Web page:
Monday, December 26, 2011


Training for triathlon, specifically the IM, is a balancing act.  I'm married with 3 kids and work full-time.  There are 168 hours in a week.  Managing each hour has become a science for me.  I've found that I need to manage my time down to 15 minute increments.  I have very little down time during the week.  I'm usually up by 4 am to get my first workout of the day done before 6:30 am.  I'm a teacher so my job allows me to workout in the early afternoon without interrupting anything my family does.  My wife also works full-time so I need to do my fair share around the house.  I'll cook and do the food shopping.  When I get home in the afternoon, dinner needs to be started so we can eat when my wife gets home.
In order to work, have a family and train you need two important elements.  First and foremost, you need to have a spouse that is unbelievably patient.  My wife is an angel for tolerating this crazy lifestyle.  Secondly, you need to make working out a priority.  If that means you need to get up at 3:45 am to get a workout in, then do it.  I promised my wife that I would never let training get in the way of family plans.  I have woken up at ungodly hours just to get workouts in and still make a 9 am soccer game.  I have always found ways to make it work.  Training and racing are not worth it if it means forgetting your family.  Time management is the key.  My coach has my workouts done by time and not distance.  It allows for simple planning and I know exactly when I'll be finished.  Figure out your goals, come up with a schedule and stick to it.  It is possible to train and race, have a family and work full-time.  Let me know if you have any secrets that work for you.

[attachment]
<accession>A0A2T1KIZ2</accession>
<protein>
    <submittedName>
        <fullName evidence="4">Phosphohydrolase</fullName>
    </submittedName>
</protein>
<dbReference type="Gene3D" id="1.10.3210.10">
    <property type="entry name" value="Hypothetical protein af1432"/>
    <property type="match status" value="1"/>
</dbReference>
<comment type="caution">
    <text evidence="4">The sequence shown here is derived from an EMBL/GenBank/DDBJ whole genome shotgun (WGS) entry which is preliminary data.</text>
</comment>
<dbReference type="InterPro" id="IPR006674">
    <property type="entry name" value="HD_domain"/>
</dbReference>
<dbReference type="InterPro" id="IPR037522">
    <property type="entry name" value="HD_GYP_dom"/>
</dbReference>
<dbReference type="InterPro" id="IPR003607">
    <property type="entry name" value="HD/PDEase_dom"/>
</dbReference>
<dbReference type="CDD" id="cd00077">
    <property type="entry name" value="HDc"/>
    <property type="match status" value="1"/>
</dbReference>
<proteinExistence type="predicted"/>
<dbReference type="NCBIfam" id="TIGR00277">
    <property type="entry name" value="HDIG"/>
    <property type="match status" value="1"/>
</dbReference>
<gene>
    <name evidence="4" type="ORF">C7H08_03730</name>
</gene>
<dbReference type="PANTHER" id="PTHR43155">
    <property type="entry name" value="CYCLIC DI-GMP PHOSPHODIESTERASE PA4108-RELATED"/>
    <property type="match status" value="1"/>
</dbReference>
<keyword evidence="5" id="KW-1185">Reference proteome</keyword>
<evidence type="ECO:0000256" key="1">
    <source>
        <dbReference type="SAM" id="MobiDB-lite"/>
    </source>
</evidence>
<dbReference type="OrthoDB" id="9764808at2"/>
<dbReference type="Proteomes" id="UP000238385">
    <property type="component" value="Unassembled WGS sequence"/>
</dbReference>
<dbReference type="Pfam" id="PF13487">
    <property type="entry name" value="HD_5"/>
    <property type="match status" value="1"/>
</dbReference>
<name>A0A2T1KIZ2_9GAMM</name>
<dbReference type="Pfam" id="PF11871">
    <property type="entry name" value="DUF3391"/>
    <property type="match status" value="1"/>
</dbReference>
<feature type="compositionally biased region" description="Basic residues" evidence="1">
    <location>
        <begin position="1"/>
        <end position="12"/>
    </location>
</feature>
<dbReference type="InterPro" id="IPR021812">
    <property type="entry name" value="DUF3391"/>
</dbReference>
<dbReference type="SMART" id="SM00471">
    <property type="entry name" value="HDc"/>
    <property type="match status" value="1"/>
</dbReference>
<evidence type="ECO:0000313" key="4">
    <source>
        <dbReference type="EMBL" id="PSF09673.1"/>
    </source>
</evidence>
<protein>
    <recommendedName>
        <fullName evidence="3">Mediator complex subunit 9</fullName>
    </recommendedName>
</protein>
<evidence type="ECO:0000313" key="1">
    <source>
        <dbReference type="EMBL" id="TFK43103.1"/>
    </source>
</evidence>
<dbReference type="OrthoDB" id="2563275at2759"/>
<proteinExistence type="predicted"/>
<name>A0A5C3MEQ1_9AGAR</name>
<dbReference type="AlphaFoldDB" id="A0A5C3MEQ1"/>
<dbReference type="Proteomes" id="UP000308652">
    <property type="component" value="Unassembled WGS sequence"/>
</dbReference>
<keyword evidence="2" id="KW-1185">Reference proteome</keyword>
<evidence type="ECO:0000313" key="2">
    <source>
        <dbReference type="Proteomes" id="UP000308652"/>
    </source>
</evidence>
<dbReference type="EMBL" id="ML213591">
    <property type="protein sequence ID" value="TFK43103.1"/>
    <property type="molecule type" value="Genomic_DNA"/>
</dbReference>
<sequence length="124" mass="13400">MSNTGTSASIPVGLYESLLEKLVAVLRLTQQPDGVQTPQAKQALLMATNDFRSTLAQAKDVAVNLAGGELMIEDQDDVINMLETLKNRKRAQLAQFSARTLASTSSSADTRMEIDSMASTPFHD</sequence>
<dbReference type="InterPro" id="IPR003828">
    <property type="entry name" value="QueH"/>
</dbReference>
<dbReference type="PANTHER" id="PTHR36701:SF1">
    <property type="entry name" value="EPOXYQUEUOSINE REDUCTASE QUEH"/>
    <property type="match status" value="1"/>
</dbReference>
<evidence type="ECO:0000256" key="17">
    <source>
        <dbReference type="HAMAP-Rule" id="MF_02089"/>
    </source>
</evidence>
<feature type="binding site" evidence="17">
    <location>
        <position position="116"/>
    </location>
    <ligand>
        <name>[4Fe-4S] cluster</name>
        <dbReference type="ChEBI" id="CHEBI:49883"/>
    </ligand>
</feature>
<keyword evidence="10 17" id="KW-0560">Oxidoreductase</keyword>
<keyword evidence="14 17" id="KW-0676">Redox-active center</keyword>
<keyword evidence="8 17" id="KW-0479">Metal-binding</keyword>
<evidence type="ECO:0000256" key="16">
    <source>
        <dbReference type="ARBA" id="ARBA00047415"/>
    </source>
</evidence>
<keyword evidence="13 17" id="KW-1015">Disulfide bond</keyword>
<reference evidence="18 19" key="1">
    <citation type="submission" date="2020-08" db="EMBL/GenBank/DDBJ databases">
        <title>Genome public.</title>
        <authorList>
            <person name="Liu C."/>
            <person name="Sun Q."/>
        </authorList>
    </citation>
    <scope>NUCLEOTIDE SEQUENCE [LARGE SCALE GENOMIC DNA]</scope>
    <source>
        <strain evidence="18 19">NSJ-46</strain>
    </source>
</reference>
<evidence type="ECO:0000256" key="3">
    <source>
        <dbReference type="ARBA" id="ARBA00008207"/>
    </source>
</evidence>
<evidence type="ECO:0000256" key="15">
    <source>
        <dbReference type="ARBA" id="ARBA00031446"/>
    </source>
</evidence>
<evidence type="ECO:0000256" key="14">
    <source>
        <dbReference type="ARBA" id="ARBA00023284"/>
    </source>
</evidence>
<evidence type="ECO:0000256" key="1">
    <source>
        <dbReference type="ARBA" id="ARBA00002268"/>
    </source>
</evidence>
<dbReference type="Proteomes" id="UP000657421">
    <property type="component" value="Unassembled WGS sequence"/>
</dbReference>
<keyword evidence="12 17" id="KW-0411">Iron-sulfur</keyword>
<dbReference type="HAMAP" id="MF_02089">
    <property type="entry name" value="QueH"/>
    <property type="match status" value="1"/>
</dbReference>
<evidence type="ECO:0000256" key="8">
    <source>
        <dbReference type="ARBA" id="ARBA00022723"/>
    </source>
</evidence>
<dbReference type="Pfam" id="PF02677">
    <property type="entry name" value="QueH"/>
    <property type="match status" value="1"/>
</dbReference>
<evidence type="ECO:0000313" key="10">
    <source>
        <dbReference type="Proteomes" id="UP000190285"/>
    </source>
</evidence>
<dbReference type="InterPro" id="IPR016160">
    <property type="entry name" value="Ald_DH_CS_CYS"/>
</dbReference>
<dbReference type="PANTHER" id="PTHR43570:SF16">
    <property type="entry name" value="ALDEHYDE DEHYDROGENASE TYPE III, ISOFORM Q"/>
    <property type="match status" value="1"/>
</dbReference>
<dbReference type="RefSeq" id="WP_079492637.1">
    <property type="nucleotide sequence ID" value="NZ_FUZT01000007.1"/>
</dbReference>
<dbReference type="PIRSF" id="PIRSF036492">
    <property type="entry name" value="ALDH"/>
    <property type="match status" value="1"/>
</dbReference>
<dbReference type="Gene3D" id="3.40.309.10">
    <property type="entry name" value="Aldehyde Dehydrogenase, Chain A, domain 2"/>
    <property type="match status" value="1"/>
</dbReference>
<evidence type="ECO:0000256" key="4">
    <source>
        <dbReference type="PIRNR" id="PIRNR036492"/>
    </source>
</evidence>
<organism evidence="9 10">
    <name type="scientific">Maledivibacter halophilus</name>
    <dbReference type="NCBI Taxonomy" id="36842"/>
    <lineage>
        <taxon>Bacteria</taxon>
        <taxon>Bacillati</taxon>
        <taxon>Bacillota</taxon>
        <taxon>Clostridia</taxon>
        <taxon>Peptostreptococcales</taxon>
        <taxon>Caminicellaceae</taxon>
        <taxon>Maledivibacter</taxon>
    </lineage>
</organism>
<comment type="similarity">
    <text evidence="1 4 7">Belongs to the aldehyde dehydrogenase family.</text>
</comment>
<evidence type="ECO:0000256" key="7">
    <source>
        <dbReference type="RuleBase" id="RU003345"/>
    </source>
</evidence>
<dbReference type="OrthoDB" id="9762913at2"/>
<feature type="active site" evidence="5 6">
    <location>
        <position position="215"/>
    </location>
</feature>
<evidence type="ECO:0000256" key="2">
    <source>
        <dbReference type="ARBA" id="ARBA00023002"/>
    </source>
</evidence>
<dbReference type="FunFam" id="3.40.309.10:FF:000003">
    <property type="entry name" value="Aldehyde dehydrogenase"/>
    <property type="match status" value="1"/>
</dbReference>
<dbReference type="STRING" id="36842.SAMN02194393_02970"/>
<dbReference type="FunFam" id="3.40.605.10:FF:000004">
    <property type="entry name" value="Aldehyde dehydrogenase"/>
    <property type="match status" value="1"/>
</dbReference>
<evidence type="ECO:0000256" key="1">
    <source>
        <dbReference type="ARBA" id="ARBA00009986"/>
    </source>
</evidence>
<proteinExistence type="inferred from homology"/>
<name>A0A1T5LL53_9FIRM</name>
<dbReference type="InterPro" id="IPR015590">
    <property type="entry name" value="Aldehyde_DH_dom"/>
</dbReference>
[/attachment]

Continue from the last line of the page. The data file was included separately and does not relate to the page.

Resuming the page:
1. thanks for your post. I am new to this and planning on IMAZ in 2013. My family comes first, but my question for you what do you do when the kids wake up in the middle of the night and your sleep is disrupted and feeling horrible at work out time?


  2. That's a great question and a tough predicament. I always focus on the goal of the workout. i.e. speed, power, pace, etc. I always start a workout and assess how I feel once I get warmed up. If I can't achieve the goal of the workout there have been instances where I realized I was wasting my time and cut the workout short. Most often the hardest part is getting started. Once I get going I'm able to accomplish the goal of the workout. Remember one thing, if you cut a workout short because you feel wiped out, you should try to go back to sleep. Your body needs rest.
    I hope this helps you out. Let me know if I can help you out any other way.
    Thanks for following my blog. This blog stuff is all new to me so I hope it gets better as the year progresses.